This article is part of a collaboration with iQ by Intel.
In the crowded world of Japanese role-playing games (JRPGs), the critically acclaimed Persona series has stood out for a decade and counting. Defying conventions established by other popular franchises like Final Fantasy, the series forgoes the usual swords and sorcery for something closer to home. Using subtle surrealism instead, Persona layers its more fantastical elements with social commentary. Players venture into a strange, shadowy world hidden behind their television screens, where enemies are a unique blend of the psychological and supernatural.
“The Persona series addresses problems that people hold deep in their hearts,” said Katsura Hashino, the series’ director since Persona 3 (2006). “They’re not just playing the game as a form of escapism.” Hashino calls his games meditations on the “true self,” and the repercussions that come with suppressing it. Psychology pioneer Carl Jung considered the “persona” to be a mask of character traits worn to conform to societal rules, with one’s true self-being the wearer of that mask. By combining pop culture with academic theories like Jung’s collective unconscious, Hashino’s games ask players to face their most ancient fears and desires in a modern context.
“The core of the series is the ‘back’ side, the alternate world, the shadow of human society,” said Hashino. “The protagonists live a normal life in the real world, or the ‘front’ side, and enter an alternate world for a supernatural experience. This alternate world, however, is not a ‘world separate from the normal world’ that you find in other fantasy RPG titles.” According to Hashino, these alternate worlds serve as “an imaginative tool to express the problems that lurk within our society—weaknesses that people unconsciously possess that inhibit their individuation.” Their “honest selves,” which the game calls “Shadows,” can only be found in the alternate worlds and ignoring them can have real and dangerous consequences.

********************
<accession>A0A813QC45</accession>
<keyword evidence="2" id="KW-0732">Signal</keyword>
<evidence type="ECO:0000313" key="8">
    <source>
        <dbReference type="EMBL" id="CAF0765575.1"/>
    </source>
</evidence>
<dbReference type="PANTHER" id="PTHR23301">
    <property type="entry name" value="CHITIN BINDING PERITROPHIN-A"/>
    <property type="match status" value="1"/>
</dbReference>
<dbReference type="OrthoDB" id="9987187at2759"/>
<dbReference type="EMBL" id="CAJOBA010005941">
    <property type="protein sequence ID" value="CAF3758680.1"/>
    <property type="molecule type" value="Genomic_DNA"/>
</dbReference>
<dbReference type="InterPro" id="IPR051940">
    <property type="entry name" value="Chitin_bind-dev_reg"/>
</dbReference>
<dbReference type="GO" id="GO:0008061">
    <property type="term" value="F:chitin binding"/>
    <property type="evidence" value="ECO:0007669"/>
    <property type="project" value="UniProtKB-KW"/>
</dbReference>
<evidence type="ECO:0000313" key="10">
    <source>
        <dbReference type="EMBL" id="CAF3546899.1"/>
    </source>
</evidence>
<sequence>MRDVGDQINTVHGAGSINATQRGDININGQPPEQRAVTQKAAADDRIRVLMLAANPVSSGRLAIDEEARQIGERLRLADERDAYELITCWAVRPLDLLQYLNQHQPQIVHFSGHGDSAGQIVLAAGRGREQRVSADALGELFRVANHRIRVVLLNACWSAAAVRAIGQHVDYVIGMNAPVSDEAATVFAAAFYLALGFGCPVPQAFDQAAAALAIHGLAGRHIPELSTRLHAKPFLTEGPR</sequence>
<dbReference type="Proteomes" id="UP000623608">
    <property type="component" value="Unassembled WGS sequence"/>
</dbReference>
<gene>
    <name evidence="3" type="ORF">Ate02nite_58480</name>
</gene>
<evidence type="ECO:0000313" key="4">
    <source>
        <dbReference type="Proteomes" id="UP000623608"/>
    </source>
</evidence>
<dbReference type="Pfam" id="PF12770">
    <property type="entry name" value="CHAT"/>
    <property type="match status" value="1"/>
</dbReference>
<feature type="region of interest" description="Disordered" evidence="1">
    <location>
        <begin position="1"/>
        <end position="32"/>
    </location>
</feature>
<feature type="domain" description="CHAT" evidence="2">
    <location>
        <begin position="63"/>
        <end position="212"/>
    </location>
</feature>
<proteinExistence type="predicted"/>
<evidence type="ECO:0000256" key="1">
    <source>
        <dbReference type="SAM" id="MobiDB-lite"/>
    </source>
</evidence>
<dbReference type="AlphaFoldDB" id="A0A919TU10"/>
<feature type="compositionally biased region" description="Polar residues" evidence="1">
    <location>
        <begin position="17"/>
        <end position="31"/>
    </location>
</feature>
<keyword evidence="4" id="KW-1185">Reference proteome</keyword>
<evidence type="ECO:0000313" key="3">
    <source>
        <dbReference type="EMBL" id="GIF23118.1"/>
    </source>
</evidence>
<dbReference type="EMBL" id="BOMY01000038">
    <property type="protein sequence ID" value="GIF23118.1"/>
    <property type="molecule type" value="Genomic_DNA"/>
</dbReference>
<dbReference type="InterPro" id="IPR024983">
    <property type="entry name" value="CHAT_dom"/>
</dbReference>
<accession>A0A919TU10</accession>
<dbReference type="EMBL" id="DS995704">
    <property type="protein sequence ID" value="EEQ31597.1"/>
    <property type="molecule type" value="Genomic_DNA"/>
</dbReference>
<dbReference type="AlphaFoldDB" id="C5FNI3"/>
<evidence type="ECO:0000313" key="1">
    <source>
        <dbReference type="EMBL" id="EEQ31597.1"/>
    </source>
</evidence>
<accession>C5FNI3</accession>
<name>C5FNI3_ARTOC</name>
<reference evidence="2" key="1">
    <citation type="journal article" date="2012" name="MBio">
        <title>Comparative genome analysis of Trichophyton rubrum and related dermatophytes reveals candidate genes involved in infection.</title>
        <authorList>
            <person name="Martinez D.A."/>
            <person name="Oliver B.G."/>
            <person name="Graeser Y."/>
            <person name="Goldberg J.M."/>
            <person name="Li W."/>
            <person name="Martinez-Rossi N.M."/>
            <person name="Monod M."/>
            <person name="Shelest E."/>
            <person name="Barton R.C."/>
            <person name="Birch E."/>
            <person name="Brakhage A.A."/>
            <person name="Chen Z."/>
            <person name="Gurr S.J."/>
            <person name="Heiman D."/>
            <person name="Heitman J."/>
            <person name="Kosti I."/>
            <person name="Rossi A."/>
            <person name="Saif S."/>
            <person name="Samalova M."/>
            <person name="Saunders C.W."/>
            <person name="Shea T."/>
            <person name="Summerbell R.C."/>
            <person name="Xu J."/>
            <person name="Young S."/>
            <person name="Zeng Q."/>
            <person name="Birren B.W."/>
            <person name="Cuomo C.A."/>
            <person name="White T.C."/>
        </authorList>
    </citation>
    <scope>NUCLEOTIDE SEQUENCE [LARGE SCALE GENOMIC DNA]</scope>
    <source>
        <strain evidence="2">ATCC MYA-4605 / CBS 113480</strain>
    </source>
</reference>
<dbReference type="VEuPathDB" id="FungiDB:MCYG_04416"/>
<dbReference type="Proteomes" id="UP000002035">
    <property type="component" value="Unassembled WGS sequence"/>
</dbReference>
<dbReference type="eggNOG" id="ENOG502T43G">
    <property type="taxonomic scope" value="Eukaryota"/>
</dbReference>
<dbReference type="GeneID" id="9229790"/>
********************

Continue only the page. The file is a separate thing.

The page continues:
In Persona 4 (2008), a mysterious force on the elusive Midnight Channel murders people. At first, no one understands why, but according to Hashino, the Midnight Channel “reflects the human tendency to believe what one wants to believe, be it [in] themselves or someone else.” Meanwhile, “The Dark Hour in Persona 3 is a phenomenon caused by people forgetting to face and accept the eventual inevitability of death.” The Dark Hour and the Midnight Channel allow these repressed feelings to manifest as literal beasts. Defeating them often involves coming to terms with what they represent and affords each character newfound powers.
JRPGs that address real-world experiences like this are few and far between, with titles like Earthbound (1994) and The World Ends With You (2007) as rare exceptions. But under Hashino’s direction, the Persona series became more connected to everyday life, often grounding the surrealism in a typical Japanese school setting.
“For both good and bad reasons, I think that the school-life experience deeply affects many Japanese people in their daily lives,” Hashino said, speaking to the power of a shared cultural phenomenon. “Since everyone has experienced this, they [also experienced needing] to compare themselves with others,” said Hashino, “and, at times, had to suppress their own identity, learning to take hints so they don’t stand out or [get] ostracized from the crowd.” In Hashino’s games, the mundane and supernatural worlds run parallel to one another. The brightly colored scenes in the school contrast the scenes in the shadow world, mimicking the “front” and “back” side of human psychology. “The vibrant, everyday life becomes the Persona series’ persona, beckoning players to escape into a fun-filled experience of adolescence. But sooner or later, they’ll experience the dark shadow aspect of the game hiding beneath that persona, which they’ll feel a strange connection to.”
Every new Persona game hopes to “address a problem that we see in society at that time, especially in Japan where the games take place,” said Hashino. “We simply can’t ignore the current social issues when depicting our characters’ dark, hidden sides, their internal struggles, and the enemies they oppose.”
In the highly anticipated Persona 5, the lines between the real and alternate worlds appear to blur together even more, as reality itself becomes a surrealistic routine. In the upcoming game, a group of five students escape the monotony of everyday life by creating alter egos called the “Phantom Thieves of Hearts.” These masked bandits repeatedly raid a palace built by society’s hopes and dreams, but which has been exploited by shadowy figures of authority. “It’s built upon a distinct mood,” Hashino teased, “the stagnant feeling that can be felt in Japan right now, but our unorthodox heroes will go all out to challenge the status quo. I hope everyone will look forward to and enjoy the experience that only the Persona series can bring you.”